“Gender violence has become a central issue for third-wave feminists. Organizations such as V-Day have formed with the goal of ending gender violence, and artistic expressions such as The Vagina Monologues have generated awareness and action around issues relating to women’s sexuality. Third-wave feminists want to transform the traditional notions of sexuality and embrace “an exploration of women’s feelings about sexuality that included vagina-centered topics as diverse as orgasm, birth, and rape.” [32]

“Third-wave feminism regards race, social class, transgender rights, and sexual liberation as central issues. However, it also pays attention to workplace matters such as the glass ceiling, sexual harassment, unfair maternity-leave policies,[49] motherhood – support for single mothersby means of welfare and child care and respect for working mothers and for mothers who decide to leave their careers to raise their children full-time.”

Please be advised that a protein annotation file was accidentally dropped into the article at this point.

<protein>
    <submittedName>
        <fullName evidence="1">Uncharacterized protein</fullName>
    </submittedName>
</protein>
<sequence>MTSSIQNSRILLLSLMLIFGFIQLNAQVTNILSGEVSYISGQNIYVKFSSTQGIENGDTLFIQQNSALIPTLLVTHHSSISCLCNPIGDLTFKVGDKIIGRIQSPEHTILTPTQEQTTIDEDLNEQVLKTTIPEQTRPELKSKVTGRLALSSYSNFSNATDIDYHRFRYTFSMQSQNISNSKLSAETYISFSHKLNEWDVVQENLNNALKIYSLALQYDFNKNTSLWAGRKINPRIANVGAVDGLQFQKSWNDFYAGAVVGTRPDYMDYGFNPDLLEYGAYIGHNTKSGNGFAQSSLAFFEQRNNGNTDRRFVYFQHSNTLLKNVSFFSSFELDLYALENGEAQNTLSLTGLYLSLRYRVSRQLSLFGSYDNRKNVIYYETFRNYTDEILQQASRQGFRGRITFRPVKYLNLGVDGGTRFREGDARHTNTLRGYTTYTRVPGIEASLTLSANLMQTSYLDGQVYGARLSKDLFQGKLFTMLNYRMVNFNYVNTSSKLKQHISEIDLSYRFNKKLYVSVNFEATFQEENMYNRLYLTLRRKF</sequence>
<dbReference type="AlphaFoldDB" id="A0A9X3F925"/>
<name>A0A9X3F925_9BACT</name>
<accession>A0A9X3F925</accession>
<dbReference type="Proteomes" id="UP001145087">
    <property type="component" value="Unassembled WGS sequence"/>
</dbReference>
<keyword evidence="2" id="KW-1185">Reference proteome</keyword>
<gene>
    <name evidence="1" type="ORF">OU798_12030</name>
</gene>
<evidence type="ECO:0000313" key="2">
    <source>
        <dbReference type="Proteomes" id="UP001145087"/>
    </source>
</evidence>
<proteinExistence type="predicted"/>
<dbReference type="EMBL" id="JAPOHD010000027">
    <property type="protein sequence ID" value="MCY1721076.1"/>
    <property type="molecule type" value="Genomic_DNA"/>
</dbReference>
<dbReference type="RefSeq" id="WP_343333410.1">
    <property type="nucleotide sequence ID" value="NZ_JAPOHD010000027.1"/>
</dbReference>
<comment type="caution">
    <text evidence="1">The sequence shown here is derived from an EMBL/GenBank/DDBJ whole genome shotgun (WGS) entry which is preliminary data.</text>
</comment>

Perhaps the wave of feminism we are most familiar with, because it is so recent, the third wave of feminism reclaimed space for women in public spaces and looked at raising awareness about and ending gender violence through activism and campaigning. It also put into the spotlight women’s sexuality discussed important issues like the glass ceiling which held women in the workspace back and called out sexual harassment at the workspace and demanded reparation.

 

We are now in the fourth wave of feminism.